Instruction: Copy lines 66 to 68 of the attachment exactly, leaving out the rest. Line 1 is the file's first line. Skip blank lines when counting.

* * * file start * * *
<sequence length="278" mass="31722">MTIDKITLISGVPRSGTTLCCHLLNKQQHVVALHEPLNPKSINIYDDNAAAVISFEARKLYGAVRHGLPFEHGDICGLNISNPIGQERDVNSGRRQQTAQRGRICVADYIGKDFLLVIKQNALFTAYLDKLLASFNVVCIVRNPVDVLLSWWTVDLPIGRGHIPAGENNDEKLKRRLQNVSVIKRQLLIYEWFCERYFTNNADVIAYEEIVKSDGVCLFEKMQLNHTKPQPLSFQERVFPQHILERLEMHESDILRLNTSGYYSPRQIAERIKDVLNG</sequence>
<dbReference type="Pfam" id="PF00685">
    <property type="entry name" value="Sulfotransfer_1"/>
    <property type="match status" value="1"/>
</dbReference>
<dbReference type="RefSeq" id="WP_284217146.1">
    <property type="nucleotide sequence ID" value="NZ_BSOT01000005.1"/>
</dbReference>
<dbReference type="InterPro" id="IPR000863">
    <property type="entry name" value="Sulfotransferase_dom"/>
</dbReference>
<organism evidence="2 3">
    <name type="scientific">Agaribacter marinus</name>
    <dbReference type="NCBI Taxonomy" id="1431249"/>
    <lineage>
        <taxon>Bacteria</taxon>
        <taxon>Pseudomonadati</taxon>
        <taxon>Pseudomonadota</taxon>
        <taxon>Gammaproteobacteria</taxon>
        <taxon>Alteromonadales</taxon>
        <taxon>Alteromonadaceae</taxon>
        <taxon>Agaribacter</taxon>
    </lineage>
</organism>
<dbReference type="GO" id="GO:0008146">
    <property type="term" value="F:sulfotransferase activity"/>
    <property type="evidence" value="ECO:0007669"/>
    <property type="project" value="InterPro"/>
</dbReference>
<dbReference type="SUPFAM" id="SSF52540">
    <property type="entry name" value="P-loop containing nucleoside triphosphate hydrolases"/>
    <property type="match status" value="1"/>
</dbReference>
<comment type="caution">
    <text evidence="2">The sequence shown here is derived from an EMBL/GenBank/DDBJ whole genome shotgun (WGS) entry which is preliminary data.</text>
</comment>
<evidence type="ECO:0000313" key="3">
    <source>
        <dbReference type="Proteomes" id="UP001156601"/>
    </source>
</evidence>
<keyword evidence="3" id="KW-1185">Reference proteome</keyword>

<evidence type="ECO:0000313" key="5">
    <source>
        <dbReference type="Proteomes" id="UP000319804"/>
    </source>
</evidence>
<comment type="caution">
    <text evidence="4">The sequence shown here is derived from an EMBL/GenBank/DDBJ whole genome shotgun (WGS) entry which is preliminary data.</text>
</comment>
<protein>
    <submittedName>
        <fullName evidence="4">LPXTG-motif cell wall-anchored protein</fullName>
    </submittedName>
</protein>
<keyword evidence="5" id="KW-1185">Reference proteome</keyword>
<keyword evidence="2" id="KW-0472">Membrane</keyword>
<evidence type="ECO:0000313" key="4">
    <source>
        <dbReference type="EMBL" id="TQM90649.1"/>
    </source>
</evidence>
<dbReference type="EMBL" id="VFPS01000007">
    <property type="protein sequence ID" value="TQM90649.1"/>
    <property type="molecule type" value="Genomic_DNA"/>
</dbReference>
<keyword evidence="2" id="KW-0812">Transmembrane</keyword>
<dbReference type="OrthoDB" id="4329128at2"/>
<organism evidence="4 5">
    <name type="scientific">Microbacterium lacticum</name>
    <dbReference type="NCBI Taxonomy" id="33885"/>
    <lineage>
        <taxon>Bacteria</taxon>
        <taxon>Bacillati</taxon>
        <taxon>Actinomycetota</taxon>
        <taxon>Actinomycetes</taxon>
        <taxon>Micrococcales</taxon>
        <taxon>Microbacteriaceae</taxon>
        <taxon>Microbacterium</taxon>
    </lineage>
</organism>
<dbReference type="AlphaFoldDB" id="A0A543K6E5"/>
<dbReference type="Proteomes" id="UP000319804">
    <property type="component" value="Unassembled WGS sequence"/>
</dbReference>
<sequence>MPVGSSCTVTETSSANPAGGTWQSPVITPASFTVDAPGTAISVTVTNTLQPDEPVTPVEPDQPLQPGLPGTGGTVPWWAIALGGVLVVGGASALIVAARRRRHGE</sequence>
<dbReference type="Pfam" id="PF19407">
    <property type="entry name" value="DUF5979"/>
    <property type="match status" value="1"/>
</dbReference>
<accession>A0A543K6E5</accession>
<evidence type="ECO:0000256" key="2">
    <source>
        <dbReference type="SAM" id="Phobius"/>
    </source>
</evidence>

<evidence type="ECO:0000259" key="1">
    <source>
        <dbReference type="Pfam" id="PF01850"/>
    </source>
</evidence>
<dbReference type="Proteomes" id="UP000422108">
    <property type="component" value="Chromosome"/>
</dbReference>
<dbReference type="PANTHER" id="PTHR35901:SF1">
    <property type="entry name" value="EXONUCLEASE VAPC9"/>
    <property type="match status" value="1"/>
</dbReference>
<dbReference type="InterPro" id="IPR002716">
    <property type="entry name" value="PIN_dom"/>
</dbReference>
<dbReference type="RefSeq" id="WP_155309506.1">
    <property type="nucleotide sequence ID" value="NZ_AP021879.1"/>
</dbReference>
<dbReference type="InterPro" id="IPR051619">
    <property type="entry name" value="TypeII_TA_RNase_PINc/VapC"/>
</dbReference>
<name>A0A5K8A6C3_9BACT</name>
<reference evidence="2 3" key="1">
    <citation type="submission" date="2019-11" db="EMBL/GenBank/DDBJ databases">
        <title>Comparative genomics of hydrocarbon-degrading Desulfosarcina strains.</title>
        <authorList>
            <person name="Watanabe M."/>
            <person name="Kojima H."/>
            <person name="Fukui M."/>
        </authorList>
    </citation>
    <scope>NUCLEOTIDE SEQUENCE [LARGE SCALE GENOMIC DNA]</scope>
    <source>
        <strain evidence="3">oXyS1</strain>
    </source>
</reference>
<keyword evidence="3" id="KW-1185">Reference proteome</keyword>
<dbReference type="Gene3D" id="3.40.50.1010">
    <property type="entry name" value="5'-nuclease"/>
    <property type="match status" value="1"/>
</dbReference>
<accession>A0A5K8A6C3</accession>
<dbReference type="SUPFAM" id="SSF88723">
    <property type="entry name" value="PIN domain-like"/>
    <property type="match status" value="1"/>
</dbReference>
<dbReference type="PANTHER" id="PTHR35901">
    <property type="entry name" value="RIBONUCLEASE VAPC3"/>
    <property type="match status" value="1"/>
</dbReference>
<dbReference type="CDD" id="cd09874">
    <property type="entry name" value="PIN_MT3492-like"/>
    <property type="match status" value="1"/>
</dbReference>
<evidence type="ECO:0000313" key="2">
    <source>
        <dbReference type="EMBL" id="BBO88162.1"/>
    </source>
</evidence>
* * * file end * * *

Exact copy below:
</dbReference>
<keyword evidence="2" id="KW-0812">Transmembrane</keyword>
<dbReference type="OrthoDB" id="4329128at2"/>